Money, Politics, and Saving Our Democracy Banner

Sections
Home » Happiness » Remembering Maya Angelou: Fiery Poet of Peace

Get a FREE Issue. Yes! I want to try YES! Magazine

Nonprofit. Independent. Subscriber-supported. DONATE. How you can support our work.

YES! by Email
Join over 78,000 others already signed up for FREE YES! news.
[SAMPLE]

Town Hall Sidebar

The YES! ChicoBag(R). Full-size tote that fits in your pocket!

 

Remembering Maya Angelou: Fiery Poet of Peace

In Angelou's poem "A Brave and Startling Truth," we can sense the poet's yearning for a more peaceful and loving future.

Photo courtesy of Erica Feliciano / Flickr.

On Wednesday morning Maya Angelou died in her North Carolina home at the age of 86. Throughout her life, the renowned poet, author, and activist touched the hearts of millions.

President Barack Obama released a statement on the morning of her death, saying in part:

Today, Michelle and I join millions around the world in remembering one of the brightest lights of our time—a brilliant writer, a fierce friend, and a truly phenomenal woman … And while Maya’s day may be done, we take comfort in knowing that her song will continue, “flung up to heaven”—and we celebrate the dawn that Maya Angelou helped bring.

Below is an expert from Celebrations: Rituals of Peace and Prayer, a book of Angelou's poems that was released in 2006. Several poems in Celebrations have become nearly as iconic as Angelou herself, including "A Brave and Startling Truth," which she wrote for the 50th anniversary of the United Nations.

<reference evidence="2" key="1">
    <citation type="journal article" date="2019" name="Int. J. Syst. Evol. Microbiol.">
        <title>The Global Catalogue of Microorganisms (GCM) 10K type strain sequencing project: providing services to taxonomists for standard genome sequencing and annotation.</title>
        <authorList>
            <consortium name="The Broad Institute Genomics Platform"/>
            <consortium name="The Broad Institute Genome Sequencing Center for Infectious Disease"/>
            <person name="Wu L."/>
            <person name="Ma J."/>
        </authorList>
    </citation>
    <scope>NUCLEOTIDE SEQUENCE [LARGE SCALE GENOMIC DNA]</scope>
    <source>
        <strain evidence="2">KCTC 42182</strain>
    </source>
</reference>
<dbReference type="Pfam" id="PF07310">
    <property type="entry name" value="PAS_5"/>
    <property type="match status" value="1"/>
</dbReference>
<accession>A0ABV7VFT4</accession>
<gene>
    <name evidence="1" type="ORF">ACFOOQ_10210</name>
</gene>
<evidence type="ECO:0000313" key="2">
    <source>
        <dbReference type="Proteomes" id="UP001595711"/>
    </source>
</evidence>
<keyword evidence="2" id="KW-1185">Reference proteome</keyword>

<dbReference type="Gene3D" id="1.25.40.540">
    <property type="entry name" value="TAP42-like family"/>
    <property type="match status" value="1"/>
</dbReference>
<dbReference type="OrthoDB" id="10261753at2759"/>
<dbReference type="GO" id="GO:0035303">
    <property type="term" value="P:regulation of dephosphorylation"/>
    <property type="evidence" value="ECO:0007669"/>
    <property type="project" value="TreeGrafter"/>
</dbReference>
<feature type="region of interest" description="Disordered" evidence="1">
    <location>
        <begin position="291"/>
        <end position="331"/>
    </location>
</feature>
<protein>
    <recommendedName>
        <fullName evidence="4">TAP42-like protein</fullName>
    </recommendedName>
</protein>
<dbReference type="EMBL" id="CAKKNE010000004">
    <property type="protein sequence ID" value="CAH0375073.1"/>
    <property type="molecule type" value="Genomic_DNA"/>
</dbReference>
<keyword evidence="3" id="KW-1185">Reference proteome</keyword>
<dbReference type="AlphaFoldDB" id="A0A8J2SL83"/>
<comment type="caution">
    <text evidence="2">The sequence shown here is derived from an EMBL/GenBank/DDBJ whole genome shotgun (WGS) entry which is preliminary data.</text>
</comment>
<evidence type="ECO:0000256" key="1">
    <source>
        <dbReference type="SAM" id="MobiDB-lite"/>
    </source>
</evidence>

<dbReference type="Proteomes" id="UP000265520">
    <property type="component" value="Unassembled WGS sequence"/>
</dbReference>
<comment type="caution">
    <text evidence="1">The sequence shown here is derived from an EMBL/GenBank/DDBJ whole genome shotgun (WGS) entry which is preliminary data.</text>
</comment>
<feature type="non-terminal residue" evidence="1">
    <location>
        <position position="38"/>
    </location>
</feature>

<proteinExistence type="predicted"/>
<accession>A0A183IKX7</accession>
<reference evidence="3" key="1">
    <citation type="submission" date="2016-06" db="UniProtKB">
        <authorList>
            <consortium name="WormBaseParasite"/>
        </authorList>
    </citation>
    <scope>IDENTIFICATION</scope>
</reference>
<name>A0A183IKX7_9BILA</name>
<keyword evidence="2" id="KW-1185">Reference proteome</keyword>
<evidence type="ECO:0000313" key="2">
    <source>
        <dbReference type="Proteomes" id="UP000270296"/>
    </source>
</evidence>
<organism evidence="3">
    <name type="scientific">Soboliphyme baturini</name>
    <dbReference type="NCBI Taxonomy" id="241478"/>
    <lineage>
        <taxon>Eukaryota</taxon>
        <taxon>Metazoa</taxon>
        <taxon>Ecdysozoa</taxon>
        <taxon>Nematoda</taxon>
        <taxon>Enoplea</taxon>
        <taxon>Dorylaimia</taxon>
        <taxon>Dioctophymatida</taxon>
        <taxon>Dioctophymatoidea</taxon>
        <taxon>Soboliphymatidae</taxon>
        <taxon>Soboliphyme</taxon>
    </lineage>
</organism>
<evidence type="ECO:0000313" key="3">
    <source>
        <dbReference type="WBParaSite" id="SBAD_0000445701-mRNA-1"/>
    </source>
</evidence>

It's a window into Angelou's utopian side, a reminder that she dreamed of a more peaceful and loving future on this earth—and believed that things like "tenderness," "wonder," and deep attentiveness to ourselves were all part of the way to get there.

From "A Brave and Startling Truth":

We, this people, on this small and drifting planet
Whose hands can strike with such abandon
That in a twinkling, life is sapped from the living
Yet those same hands can touch with such healing, irresistible tenderness
That the haughty neck is happy to bow
And the proud back is glad to bend
Out of such chaos, of such contradiction
We learn that we are neither devils nor divines

When we come to it
We, this people, on this wayward, floating body
Created on this earth, of this earth
Have the power to fashion for this earth
A climate where every man and every woman
Can live freely without sanctimonious piety
Without crippling fear

When we come to it
We must confess that we are the possible
We are the miraculous, the true wonder of this world
That is when, and only when
We come to it.


This excerpt was originally featured in Is the U.S. Ready For Human Rights?, the Spring 2007 issue of YES! Magazine.

Read more:

Email Signup
Comment on this article

How to add a commentCommenting Policy

comments powered by Disqus


You won’t see any commercial ads in YES!, in print or on this website.
That means, we rely on support from our readers.

||   SUBSCRIBE    ||   GIVE A GIFT   ||   DONATE   ||
Independent. Nonprofit. Subscriber-supported.




Subscribe

Personal tools